Ten tips for successful rooting
Want to increase your
success rate rooting cuttings? Try out these ten tips.
Pay attention to time of day and time of year. As I mentioned in a
previous post, softwood,
greenwood, and hardwood cuttings are all taken at different times of
year, and different
plant species respond better to different seasons. If you're
taking softwood or greenwood cuttings, it's best to actually cut the
stems early in the morning when they're full of water and the air is
cool to minimize wilting.
Skip the tips and blooms. The actively growing
tips of twigs usually have less stored carbohydrates, meaning that they
don't have as much food to draw on before they root and start
photosynthesizing again. Similarly, parts of trees that have
flower buds are going to be putting their energy elsewhere, so it's
best to choose areas that aren't flowering this year.
to the young.
Within the same tree or bush, certain parts of the plant act younger
than others. The so-called cone of juvenility shows the parts of
a tree that are the least mature biologically and most likely to root
easily. If you're trying to propagate lots of plants effectively,
it can be worth coppicing the parent plant so that it keeps putting out
new growth from within the cone. And even if you're selecting
cuttings from a mature tree, you can try to get more youthful
twigs by finding sprouts low and near the trunk.
Choose a good rooting medium. As long as it's fluffy
and able to hold a lot of water, most rooting mediums work pretty
well. Options include sand, peat, perlite, pine bark,
pumice, or sandy soil (and I generally use stump
Remember that your plants don't need much fertility in their rooting
medium, although you will probably want to add some kind of fertilizer
once they're well rooted and are putting out new leaves.
5. Rooting hormones and
fungicides can help. I wrote a whole post
hormones, some of
which include anti-fungicidal agents. I learned the hard way that
cuttings can be the perfect habitat for fungi, but I also suspect that
if you do everything else right, you might not need the chemical aids.
Wounding isn't always bad. Difficult-to-root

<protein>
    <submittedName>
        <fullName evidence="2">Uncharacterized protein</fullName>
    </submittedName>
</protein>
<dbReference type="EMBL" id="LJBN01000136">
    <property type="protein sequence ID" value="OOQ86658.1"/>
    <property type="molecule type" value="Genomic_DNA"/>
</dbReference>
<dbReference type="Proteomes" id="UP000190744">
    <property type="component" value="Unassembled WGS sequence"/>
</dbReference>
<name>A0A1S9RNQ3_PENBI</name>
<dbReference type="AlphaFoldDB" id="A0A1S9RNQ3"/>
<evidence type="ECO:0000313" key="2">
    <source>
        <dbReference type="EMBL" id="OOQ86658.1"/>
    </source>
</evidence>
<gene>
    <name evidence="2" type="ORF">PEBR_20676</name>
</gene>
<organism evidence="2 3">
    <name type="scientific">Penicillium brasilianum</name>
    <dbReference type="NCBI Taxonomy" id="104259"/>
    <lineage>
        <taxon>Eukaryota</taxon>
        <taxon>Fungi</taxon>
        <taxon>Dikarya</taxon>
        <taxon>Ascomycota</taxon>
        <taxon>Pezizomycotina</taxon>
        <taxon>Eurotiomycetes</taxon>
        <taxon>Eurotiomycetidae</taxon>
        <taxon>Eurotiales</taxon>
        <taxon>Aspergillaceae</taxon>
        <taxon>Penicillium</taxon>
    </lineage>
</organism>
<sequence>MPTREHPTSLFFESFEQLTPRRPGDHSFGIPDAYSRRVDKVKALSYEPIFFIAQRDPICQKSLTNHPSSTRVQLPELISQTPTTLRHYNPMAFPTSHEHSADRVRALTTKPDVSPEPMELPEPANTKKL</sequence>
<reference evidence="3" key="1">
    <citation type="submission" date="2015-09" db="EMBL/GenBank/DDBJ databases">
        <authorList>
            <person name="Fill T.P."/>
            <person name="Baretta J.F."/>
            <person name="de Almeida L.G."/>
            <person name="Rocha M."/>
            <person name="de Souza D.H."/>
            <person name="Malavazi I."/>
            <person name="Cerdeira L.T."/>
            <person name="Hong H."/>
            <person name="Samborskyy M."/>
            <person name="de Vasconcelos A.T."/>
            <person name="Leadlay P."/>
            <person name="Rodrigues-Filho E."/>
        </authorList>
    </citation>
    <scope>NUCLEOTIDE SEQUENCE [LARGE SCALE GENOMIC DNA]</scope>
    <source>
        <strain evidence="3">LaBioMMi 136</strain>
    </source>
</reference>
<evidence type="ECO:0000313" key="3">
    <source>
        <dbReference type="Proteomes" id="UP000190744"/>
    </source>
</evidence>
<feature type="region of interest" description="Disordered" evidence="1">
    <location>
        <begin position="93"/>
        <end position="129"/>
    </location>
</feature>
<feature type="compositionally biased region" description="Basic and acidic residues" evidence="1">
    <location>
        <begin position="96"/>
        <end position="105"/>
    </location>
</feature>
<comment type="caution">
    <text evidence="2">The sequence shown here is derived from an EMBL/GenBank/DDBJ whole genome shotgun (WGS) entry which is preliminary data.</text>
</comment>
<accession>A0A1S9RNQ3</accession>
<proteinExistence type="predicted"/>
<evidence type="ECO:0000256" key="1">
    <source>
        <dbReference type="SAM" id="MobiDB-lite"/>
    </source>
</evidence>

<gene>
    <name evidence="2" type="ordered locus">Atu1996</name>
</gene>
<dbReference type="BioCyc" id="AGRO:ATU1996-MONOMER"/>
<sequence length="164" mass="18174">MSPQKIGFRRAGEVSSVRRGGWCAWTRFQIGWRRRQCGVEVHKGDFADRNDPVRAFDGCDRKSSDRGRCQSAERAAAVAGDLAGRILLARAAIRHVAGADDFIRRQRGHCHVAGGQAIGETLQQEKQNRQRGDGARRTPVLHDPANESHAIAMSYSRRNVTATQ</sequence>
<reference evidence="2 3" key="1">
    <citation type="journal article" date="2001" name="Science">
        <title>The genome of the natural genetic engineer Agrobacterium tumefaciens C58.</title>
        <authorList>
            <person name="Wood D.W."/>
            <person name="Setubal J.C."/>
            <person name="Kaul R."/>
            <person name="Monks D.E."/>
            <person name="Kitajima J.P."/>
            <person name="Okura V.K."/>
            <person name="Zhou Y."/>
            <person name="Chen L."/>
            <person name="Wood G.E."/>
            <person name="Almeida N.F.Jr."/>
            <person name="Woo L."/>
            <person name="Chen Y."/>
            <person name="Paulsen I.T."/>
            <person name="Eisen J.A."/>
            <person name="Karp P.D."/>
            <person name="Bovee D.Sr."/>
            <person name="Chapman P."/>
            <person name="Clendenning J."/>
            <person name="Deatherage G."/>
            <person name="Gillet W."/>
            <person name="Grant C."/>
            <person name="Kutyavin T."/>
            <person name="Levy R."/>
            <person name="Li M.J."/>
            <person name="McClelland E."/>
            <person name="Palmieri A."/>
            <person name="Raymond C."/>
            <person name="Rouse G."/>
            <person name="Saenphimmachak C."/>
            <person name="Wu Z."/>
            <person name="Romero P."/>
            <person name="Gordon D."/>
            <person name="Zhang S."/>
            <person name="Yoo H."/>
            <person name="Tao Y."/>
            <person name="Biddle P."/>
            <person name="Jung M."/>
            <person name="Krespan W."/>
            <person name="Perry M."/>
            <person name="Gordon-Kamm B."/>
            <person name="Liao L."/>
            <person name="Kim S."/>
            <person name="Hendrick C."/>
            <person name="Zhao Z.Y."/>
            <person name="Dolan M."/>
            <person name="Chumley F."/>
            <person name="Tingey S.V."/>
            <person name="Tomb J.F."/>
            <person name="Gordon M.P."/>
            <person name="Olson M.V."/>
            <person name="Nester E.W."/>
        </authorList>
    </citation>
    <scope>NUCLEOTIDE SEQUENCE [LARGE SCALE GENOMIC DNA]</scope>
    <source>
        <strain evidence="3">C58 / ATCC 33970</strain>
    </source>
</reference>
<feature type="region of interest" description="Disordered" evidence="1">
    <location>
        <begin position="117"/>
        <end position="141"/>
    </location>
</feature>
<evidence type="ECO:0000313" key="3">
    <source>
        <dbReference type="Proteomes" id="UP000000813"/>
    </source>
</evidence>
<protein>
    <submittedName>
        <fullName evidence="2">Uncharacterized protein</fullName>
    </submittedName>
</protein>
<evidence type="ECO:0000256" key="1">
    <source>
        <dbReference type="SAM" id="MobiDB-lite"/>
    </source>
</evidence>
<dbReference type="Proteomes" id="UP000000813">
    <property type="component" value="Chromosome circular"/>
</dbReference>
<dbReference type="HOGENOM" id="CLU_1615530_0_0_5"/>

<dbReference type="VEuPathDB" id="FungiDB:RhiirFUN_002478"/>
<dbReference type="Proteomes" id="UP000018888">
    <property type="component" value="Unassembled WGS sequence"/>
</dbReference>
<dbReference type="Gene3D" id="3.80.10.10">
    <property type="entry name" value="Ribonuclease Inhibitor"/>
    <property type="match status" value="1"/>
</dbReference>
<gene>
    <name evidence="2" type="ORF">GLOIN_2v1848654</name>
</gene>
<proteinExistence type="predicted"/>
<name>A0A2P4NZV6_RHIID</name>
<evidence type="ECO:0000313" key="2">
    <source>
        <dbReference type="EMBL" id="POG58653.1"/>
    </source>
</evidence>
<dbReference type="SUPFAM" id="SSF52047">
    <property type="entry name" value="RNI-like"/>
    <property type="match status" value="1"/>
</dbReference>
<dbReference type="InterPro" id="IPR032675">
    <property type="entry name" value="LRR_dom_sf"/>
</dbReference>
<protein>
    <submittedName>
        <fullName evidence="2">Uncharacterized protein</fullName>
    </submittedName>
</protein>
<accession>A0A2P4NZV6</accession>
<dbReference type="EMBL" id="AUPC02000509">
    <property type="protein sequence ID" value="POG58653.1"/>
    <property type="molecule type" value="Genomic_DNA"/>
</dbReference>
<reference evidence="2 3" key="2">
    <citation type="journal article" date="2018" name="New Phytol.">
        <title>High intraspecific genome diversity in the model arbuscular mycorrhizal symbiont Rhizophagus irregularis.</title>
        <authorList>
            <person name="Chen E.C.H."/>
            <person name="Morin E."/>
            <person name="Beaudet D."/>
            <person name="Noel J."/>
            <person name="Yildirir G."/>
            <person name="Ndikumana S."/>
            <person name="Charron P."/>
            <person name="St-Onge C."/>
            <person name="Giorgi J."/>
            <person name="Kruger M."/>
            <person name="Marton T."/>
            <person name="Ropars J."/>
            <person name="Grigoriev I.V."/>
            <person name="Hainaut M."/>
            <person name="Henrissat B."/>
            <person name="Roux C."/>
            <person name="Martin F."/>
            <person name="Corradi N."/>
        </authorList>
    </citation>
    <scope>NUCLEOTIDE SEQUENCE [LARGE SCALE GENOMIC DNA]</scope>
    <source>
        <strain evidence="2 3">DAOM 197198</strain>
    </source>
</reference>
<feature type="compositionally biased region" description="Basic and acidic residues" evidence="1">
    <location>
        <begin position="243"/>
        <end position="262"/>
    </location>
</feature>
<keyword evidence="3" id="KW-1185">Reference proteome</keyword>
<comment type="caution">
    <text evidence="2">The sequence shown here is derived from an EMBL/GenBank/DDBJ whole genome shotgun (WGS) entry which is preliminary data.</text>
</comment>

greenwood and hardwood cuttings are sometimes wounded near the base to
promote rooting. Wounding usually consists of scarring the bark
(but not the green cambium underneath) for half to one inch of the
base. Similarly, girdling can be used as a preconditioning step
rooting since it concentrates carbohydrates and hormones in small area,
which will make roots form better there.
Keep cuttings moist but not wet. Softwood and greenwood
cuttings, especially, can dry out by losing too much water through
their leaves before they root. Steps as simple as partial shade
or a plastic bag over top of the pot can work, as can more complicated
misting setups used in nurseries. However, be aware that too much
moisture can be a problem, especially in the slower-growing hardwood
8. Some like it hot. Bottom heat can help
cuttings root...or it can prompt them to grow leaves, use up their
reserves too quickly, and perish. The most common use of heat is
beneath cuttings started outdoors in the winter. Next most common
is using heat to callus hardwood cuttings, which helps precondition
them for rooting. To callus cuttings, apply bottom heat for four
weeks, place in
plastic bag in
the dark at 50 degrees Fahrenheit, bury upside down in soil, sand, or
sawdust, or store in a warm, moist place for three to five
weeks. As you can tell from the various methods, it's probably
best to look up the species you're considering rooting before deciding
whether and how to callus.
Don't rush them out of the nursery. Softwood cuttings,
especially, often benefit from spending two years being babied before
being planted in their final location. And a few cuttings even
need supplemental light in the fall to prompt them to put out a growth
spurt and store enough energy to make it through the winter. If
you're going to go to all the trouble of rooting cuttings, don't let
them die on you after the roots form.
So many variables can affect the success or failure of your cuttings
that it's essential to write everything down so you can make changes
and try again. And don't feel bad if the techniques that work for
someone else don't work for you. Some varieties within the same
species root better than others, so you might not even be on an even
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